First and foremost, the present study demonstrates that serum antibody levels against P. gingivalis have the potential for diagnosis of ESCC. Although inflammation plays a key role in esophageal carcinogenesis, our results revealed that morphological esophagitis harboring inflammatory cells without transformed cells in esophageal mucosa failed to show increased IgG and IgA antibody response to P. gingivalis. This finding indicates that P. gingivalis may not be involved in the process of esophagitis, but do not rule out the possibility that P. gingivalis or host responses against P. gingivalis contribute to the development and progression of ESCC. In sharp contrast, titers of IgG and IgA against P. gingivalis in serum of patients with ESCC increased remarkably compared to patients with esophagitis and healthy controls, which provides direct evidence that P. gingivalis is implicated in the pathogenesis of ESCC. Using an optimal diagnostic cut off value of 425 EU, individual IgA had the highest sensitivity (52.1%) for discrimination of ESCC from non-ESCC controls compared with conventional serum markers for ESCC, such as SCCA, CYFRA21-1, CEA, CA19-9 [37,38,39,40,41], whereas the specificity was low (70.8%). However, ELISA results of SCCA1, SCCA2, CYFRA21-1 and CEA did not show diagnostic value in our cohort (data not shown). Growing evidence indicates that combination of several individual biomarkers is superior to any single biomarker . Combination of IgG and IgA for P. gingivalis had an increased AUC (0.671) compared with an individual IgG or IgA.
For detection of early stage ESCC, conventional serum biomarkers of ESCC have little diagnostic benefit. For instance, the positive frequencies of both CYFRA21-1 and SCCA in patients with early stage ESCC (stage 0-II) varied from 4.7% to 24% [37, 40]. In contrast, the diagnostic performance of serum P. gingivalis IgA for early ESCC was superior as evidenced by a sensitivity of 54.54% in our study. Although the specificity of single IgA was not sufficient, combination of IgG and IgA produced a specificity of 91.5%.
Mounting clinical evidence indicates a positive association between P. gingivalis or periodontal disease and an increased risk for a variety of cancers and even poor prognosis [11, 12, 18, 21, 25]. In normal distal esophagus, bacterial colonization was not uncommon . Furthermore, the global esophageal microbiome in both esophagitis and Barrett’s esophagus altered from typeI bacteria in normal esophageal mucosa to typeIIbacteria, many of which are Gram-negative anaerobes/microaerophiles and putative pathogens of periodontal disease . Our previous study demonstrated that P. gingivalis infection in ESCC was prevalent (61%) and negatively correlated with OS of ESCC . In the present study, we looked into the prognostic potential of human immune response to P. gingivalis in terms of IgG and IgA. In line with the presence of P. gingivalis in ESCC, higher serum levels of P. gingivalis IgG and IgA were associated with worse prognosis of patients with ESCC. In particular for early stage ESCC, i.e. ESCC with stage 0-II or negative lymphnode metastasis, patients with high level of P. gingivalis IgG or IgA had a significantly lower OS relative to ESCC patients with low level, and patients with high level of both IgG and IgA had the worst prognosis. Multivariate analysis identified lymph node status, IgG and IgA as independent prognostic factors. Therefore, IgG and IgA were combined and we found that the combination produced higher predictive accuracy than an individual IgG or IgA.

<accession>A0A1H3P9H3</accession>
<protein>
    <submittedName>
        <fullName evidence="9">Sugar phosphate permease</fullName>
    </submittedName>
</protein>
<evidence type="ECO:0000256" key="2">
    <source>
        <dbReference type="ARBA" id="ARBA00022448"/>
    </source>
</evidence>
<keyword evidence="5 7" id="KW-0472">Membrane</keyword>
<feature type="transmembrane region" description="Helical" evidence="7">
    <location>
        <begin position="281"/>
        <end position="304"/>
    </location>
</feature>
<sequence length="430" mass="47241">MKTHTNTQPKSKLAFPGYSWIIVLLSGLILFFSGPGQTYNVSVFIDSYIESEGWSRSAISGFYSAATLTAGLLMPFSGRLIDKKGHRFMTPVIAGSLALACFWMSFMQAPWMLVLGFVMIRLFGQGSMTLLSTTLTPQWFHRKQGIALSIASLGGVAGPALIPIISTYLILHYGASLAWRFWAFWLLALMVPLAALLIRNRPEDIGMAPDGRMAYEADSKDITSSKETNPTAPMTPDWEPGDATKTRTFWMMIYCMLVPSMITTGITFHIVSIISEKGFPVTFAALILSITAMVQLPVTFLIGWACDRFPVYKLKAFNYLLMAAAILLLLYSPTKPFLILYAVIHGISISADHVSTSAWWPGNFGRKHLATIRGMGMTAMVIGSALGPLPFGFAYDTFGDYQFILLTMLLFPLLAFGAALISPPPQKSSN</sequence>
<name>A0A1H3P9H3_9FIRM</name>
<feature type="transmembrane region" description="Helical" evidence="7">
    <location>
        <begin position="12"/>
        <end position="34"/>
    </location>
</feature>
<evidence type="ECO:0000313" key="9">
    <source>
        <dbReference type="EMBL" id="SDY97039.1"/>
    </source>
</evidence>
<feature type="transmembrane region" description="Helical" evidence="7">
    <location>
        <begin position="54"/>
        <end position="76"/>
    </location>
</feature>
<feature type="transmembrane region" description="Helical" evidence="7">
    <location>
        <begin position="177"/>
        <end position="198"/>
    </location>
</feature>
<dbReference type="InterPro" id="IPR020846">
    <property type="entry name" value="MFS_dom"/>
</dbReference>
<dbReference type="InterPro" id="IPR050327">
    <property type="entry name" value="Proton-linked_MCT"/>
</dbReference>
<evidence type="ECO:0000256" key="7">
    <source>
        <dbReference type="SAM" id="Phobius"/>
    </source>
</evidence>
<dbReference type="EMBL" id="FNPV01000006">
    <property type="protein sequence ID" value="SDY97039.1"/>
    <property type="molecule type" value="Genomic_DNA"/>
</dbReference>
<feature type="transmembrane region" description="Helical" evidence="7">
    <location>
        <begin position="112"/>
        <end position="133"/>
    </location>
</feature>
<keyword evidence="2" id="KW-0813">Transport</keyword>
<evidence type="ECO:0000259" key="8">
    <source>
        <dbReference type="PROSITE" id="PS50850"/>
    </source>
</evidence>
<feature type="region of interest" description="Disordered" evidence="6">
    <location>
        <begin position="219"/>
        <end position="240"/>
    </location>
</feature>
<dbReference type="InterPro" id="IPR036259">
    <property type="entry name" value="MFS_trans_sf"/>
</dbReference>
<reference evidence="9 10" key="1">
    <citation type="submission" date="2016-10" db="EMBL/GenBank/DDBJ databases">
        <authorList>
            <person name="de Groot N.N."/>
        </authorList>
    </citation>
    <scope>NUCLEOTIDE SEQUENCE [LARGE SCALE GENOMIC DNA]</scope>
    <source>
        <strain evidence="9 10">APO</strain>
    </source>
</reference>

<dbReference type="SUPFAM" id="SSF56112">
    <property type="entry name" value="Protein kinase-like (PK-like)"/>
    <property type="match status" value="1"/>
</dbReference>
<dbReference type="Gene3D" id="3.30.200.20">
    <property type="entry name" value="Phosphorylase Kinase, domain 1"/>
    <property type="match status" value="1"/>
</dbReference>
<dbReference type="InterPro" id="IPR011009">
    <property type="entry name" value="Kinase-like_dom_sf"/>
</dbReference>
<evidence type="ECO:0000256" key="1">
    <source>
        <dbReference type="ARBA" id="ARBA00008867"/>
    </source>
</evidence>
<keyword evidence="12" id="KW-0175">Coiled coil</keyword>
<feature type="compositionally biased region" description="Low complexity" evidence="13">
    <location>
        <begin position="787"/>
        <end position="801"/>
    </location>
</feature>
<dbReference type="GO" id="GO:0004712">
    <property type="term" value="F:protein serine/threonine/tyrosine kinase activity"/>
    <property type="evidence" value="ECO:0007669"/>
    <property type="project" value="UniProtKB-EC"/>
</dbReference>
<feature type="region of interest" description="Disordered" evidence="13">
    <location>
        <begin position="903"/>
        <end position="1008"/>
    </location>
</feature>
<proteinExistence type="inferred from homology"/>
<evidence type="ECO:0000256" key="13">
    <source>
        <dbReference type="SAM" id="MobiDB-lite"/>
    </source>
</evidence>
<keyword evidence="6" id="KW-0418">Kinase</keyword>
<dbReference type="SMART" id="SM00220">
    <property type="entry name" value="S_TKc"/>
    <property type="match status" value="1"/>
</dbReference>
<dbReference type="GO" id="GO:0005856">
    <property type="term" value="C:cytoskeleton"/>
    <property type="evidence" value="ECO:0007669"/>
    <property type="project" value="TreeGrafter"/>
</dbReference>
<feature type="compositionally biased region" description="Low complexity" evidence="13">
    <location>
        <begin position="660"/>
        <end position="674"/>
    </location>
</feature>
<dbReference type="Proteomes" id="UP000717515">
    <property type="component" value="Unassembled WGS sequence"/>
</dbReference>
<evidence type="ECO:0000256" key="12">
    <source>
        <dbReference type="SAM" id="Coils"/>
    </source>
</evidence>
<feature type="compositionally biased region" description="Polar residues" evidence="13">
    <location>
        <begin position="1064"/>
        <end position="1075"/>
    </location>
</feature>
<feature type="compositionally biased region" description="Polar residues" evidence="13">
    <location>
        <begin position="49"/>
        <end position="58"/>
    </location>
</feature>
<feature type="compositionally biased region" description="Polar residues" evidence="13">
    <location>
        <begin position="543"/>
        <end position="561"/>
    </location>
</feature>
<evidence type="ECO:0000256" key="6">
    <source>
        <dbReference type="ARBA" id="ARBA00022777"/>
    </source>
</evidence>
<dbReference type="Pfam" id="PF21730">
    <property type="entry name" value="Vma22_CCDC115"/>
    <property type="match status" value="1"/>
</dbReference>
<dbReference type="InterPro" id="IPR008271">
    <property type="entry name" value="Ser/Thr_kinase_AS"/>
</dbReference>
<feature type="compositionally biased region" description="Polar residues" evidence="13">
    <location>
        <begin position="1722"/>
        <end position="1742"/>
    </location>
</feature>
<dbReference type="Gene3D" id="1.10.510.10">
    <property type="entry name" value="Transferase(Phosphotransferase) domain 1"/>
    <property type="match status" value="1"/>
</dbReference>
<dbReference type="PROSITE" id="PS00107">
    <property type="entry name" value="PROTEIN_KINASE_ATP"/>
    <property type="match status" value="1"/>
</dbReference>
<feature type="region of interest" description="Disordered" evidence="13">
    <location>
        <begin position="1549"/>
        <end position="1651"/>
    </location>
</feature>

To our knowledge, we are the first to report that the human immune response against P. gingivalis is implicated in the malignant progression of ESCC. IgG and IgA for P. gingivalis are potential serum biomarkers for ESCC and combination of IgG and IgA improves the diagnostic and prognostic performance. Furthermore, serum IgG and IgA for P. gingivalis could differentiate early stage ESCC patients. Further investigations are warranted to compare or combine with current serum biomarkers for ESCC, to identify the optimal panel for clinical application.
Area under the ROC curve
Esophageal squamous cell carcinoma
Receiving operating characteristic
Jemal A, Bray F, Center MM, Ferlay J, Ward E, Forman D. Global cancer statistics. CA Cancer J Clin. 2011;61(2):69–90.
Lin Y, Totsuka Y, He Y, Kikuchi S, Qiao Y, Ueda J, Wei W, Inoue M, Tanaka H. Epidemiology of esophageal cancer in Japan and China. J Epidemiol. 2013;23(4):233–42.
Enzinger PC, Mayer RJ. Esophageal cancer. N Engl J Med. 2003;349(23):2241–52.
Pennathur A, Gibson MK, Jobe BA, Luketich JD. Oesophageal carcinoma. Lancet. 2013;381(9864):400–12.
Shimada H, Nabeya Y, Okazumi S, Matsubara H, Shiratori T, Gunji Y, Kobayashi S, Hayashi H, Ochiai T. Prediction of survival with squamous cell carcinoma antigen in patients with resectable esophageal squamous cell carcinoma. Surgery. 2003;133(5):486–94.
Tang KH, Dai YD, Tong M, Chan YP, Kwan PS, Fu L, Qin YR, Tsao SW, Lung HL, Lung ML, et al. A CD90(+) tumor-initiating cell population with an aggressive signature and metastatic capacity in esophageal cancer. Cancer Res. 2013;73(7):2322–32.